Last Monday saw a new addition to that list: celebrating Holi Phagwa, Suriname-style. It might not have been quite so adventurous or once-in-a-life-timey as scaling ancient Chinese fortifications, but it was just so fun. Because what adult doesn’t enjoy an excuse to fling colored powder on friends and strangers alike, sans repercussions? Continue reading “Holi Phagwa 2017: Hilarity & Hues”
This gorgeous, peculiar thing is the pod that holds all that cacao goodness.
Chocolate tea & a chocolate cupcake. Hard for me to be a happier girl.
Those purple beans (aka nibs) are the fresh, natal version of what becomes chocolate.
Cacao tree flower–from which the pods apparently grow.
Our work table. Let the cacao-powder producing fun begin!
Cacao nibs, empty husks, and chocolate powder (post-nib-grinding accomplished via mortar & pestle).
Spices to adorn our cacao powder (from the spoon and moving clock-wise): cinnamon, ginger, anise, cayenne, cloves, nutmeg.
Our chocolate bar tasting score card–just like a wine tasting!
Half a cacao pod, looking kind of like a mangled space-ship. The flesh around the nibs is actually pretty tasty–a flavor akin to lychee.
Because what would a Dutch/Surinamese-run business be without a pair of wooden shoes?
Our baby cacao trees! (Note the nibs on the stem of the nearer plant.)
Our tree to bar chocolate treats.
Chocolate-crafting in action.
I may have mentioned this before, but my writer-self tends to make me a bit of a homebody. Left to my own devices, I burrow anti-socially into whatever authorial project I’m currently engaged with, avoiding distraction (i.e. people) at all costs. Upon taking a quiz to determine which of the six types of writers I am, I scored as 100% weird recluse (with only a 33% dash of Ray of Sunshine to cut the Yikes!). That kind of says it all, I think.
But these last few years, I’ve made an effort to try to prioritize people, experiences, and adventure, as well as my writing. So I’m always grateful when friends who are cooler than I am come up with un-pass-up-able activity ideas.
A few weeks ago, this meant a visit to Tan Bun Skrati, a chocolate-making operation run by Rutger (Dutch) and Ellen (Dutch-Surinamese), a husband-and-wife duo. Built upon traditional cacao-processing techniques bequeathed to Ellen via her Surinamese mother and grandmother, Tan Bun Skrati offers workshops as well as various cacao-oid products (teas, chocolate bars, wine, vinegar, etc.). This operation is run out of their home, a quaint dwelling set behind high flowering shrubs and heavily-leaved trees–so well hidden, we passed it twice before realizing where it was. Continue reading “Cocoa & Craftsmanship”
A posturing peacock at Philip’s Animal Garden.
A look sea-ward from The Flying Fishbone’s bar.
A crab joins our dinner party at The Flying Fishbone.
Husband and me at The Flying Fishbone, a lovely little restaurant where we got to eat with our toes literally in the water.
Aruba’s California Lighthouse.
Tucked beneath a cliff, a hidden cove where we took a rather chilly swim.
These shockingly blue chaps were to be found everywhere on the island.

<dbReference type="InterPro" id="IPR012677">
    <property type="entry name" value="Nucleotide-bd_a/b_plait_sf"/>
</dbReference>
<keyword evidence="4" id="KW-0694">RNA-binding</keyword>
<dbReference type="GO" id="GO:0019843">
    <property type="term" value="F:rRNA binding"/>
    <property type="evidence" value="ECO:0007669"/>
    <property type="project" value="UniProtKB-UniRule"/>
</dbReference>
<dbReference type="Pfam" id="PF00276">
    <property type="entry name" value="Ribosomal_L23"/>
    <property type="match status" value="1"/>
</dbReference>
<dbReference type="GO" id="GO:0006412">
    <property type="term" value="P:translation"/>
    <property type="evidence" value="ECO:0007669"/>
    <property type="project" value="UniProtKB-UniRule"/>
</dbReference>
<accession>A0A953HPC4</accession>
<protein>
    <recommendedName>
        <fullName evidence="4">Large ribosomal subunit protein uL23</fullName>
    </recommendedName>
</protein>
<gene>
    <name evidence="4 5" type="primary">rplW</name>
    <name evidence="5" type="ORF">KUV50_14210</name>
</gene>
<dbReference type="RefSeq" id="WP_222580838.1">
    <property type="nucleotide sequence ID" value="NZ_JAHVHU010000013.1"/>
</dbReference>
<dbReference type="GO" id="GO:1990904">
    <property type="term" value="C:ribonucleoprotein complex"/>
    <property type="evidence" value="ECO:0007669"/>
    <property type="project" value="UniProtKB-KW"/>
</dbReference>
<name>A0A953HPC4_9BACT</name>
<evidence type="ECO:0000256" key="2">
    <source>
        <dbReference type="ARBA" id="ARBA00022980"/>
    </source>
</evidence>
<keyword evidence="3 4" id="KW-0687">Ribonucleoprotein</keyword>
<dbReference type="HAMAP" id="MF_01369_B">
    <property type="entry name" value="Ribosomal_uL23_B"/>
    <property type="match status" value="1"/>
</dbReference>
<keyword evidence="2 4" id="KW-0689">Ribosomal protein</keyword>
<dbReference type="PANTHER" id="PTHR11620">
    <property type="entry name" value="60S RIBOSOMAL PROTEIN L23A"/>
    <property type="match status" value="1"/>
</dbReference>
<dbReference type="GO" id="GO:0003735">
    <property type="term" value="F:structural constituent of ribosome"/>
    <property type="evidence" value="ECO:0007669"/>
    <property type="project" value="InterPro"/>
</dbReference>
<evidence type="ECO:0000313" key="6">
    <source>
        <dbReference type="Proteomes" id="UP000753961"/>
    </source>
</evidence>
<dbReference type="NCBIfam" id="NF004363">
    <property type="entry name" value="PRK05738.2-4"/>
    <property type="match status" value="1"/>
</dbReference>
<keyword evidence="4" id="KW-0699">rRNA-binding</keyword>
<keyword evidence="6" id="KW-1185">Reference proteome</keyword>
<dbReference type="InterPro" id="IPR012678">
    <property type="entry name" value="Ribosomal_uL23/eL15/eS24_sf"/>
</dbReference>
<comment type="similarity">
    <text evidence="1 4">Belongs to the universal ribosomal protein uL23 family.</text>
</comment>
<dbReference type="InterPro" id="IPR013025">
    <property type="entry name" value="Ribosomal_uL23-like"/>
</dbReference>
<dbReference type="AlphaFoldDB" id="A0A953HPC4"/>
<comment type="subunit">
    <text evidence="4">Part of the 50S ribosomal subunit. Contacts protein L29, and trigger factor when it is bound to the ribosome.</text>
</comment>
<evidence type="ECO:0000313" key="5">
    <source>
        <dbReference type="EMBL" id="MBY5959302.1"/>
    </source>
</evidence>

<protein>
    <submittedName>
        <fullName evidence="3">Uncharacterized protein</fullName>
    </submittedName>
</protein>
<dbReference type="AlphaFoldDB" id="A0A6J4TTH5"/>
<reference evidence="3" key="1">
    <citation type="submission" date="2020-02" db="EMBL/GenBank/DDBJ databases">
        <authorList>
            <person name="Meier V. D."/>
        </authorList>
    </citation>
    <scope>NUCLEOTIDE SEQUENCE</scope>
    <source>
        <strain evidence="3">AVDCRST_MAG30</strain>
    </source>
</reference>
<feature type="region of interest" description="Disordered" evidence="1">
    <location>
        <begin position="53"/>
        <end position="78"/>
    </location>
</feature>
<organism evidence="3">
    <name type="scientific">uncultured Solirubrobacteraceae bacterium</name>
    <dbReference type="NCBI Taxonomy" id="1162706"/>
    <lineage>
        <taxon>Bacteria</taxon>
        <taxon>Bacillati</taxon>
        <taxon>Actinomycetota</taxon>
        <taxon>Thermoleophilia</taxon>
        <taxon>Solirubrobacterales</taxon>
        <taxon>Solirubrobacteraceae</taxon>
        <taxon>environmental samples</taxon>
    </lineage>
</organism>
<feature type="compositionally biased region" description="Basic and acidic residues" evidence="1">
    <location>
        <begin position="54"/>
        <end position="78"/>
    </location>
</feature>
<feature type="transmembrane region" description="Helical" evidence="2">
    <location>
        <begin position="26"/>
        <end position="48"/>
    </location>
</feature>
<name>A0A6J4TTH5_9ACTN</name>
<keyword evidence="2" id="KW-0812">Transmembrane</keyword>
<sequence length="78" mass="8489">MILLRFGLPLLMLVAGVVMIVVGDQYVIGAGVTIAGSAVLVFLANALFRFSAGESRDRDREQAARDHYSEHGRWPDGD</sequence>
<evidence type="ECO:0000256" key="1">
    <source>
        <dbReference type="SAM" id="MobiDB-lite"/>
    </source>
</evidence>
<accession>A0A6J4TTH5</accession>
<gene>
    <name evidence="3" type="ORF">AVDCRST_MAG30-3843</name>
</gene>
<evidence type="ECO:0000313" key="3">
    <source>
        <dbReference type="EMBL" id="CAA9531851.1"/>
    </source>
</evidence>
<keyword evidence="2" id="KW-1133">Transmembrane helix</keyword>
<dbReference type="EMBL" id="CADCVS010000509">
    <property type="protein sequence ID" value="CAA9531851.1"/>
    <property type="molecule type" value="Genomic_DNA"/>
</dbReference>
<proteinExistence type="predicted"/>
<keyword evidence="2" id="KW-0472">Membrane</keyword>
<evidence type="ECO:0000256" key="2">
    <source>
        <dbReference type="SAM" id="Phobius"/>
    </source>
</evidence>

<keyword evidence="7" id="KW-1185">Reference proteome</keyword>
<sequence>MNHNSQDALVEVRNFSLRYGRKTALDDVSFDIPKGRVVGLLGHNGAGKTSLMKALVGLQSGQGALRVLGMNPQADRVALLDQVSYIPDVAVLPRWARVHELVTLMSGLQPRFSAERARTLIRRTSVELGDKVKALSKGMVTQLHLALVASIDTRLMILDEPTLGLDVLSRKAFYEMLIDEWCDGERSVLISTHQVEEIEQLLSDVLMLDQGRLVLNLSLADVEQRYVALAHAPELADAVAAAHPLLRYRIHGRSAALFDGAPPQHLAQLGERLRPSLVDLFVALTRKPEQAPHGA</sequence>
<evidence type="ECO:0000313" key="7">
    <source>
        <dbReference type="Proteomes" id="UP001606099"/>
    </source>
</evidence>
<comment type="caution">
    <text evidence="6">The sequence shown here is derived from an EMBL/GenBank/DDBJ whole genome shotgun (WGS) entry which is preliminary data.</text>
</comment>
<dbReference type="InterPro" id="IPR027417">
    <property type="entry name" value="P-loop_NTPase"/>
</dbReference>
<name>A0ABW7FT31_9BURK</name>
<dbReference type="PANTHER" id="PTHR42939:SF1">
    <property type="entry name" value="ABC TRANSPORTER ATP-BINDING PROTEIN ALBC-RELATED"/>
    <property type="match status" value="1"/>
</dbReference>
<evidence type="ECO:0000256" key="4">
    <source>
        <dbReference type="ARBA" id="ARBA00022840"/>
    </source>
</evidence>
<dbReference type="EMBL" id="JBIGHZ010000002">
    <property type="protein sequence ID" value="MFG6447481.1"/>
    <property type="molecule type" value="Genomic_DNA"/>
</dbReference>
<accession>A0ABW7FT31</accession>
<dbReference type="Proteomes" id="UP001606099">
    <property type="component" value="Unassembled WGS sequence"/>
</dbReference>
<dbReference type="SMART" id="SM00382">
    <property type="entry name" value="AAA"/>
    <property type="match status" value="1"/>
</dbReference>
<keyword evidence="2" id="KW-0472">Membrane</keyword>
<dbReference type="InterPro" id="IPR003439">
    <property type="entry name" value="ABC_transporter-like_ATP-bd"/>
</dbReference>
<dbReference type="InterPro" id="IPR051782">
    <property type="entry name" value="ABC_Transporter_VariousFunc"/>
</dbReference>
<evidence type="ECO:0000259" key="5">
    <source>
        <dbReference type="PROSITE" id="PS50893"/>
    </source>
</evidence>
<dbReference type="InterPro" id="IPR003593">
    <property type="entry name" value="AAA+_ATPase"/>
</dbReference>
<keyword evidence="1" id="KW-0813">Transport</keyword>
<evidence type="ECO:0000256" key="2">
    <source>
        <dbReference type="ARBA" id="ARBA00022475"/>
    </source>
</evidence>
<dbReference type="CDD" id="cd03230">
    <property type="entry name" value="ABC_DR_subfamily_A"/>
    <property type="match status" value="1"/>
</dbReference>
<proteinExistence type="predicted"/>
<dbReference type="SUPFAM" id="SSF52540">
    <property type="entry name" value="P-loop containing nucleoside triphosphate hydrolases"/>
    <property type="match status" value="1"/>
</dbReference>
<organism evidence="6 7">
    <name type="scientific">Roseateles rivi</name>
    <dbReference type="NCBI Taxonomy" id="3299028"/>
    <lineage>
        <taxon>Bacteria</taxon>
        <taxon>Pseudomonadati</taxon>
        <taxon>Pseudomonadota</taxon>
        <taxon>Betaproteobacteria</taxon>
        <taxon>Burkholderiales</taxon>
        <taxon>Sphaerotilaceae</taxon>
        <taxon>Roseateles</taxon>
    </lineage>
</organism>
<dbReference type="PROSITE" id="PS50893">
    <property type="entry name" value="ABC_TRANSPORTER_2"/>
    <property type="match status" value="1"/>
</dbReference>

My beautiful best friend.
Aruba’s starkly beautiful arid landscape.
Me and my bestie. When we met as 3-year-olds, we couldn’t have imagined sharing a Caribbean adventure one day.
One of many, MANY staggeringly beautiful views.
Pelicans set sail near Arashi Beach.
Husband and me, claiming our own slice of the Caribbean.
My view from our dinner table at The Flying Fishbone.
Ocean spray cascading into the Natural Pool.
For this Texas gal, this sign was a hard buy to resist.
Palapas on a crystalline blue Caribbean beach.
Husband and me, in front of the anchor honoring those lost at sea. (And, in the distant left, a cluster of kite surfers with neon-hued sails.)
Couldn’t’ve said it better myself!
Our own private oasis at our AirBnB rental.
See the tiny people in the water at the left-hand side of the photo? They’re swimming in the “Conchi” Natural Pool, located in the Arikok National Park.
A wild iguana breaks into the axis deer enclosure at Philip’s Animal Garden.
A storm rolling onto Baby Beach.
Everybody needs a break now and again–a chance to get away from that job, that place, that set of circumstances wearing you down. A chance to refuel.
For me at least, living overseas has made this need particularly pronounced. Functioning in a culture distinct from that of your homeland, coupled with being so far from family and friends, can make the stress ratchet up more quickly.
But I’m happy to report that, thanks to a week-plus in Aruba with my husband, my best bud, and her fiancé, I’m now more rested, relaxed, and (bonus!) tanned.
Even before heading to Aruba, I knew it was an “arid island,” lacking the rainforesty climate and foliage often associated with island atmosphere. I wasn’t sure how well I’d like this aesthetic after traveling to spots like Maui and Thailand. Continue reading “Aruba: Our Arid Paradise”
Today (way too early this AM) my husband and I leave for our new post (and home!) in South America. Our Home Leave has been full and wonderful, colored by visits with all the family and friends who make our lives textured and whole.
As always, saying goodbye feels a lot like having my heart tugged out of my chest. But I count myself incredibly blessed to have something (and someones) so beautiful, that it’s hard to leave it/them behind. (That’s my version of a paraphrased quote often misattributed to A. A. Milne.)
There’s no embarking on a new adventure without saying goodbye to your old normal. So here’s to our next step on this Foreign Service odyssey. And here’s to our lovely family and friends, sending us onward on a warm tide of well wishes.
Au revoir, America!
*Featured image is property of Wind & Wave Watersports (Peltier surf shop of choice).
I’m currently enjoying a getaway (in Cambodia!). But I couldn’t resist sharing this little treat: The New Yorker retitles famous novels (Pride and Prejudice, Wuthering Heights, etc.) as Friends episodes here.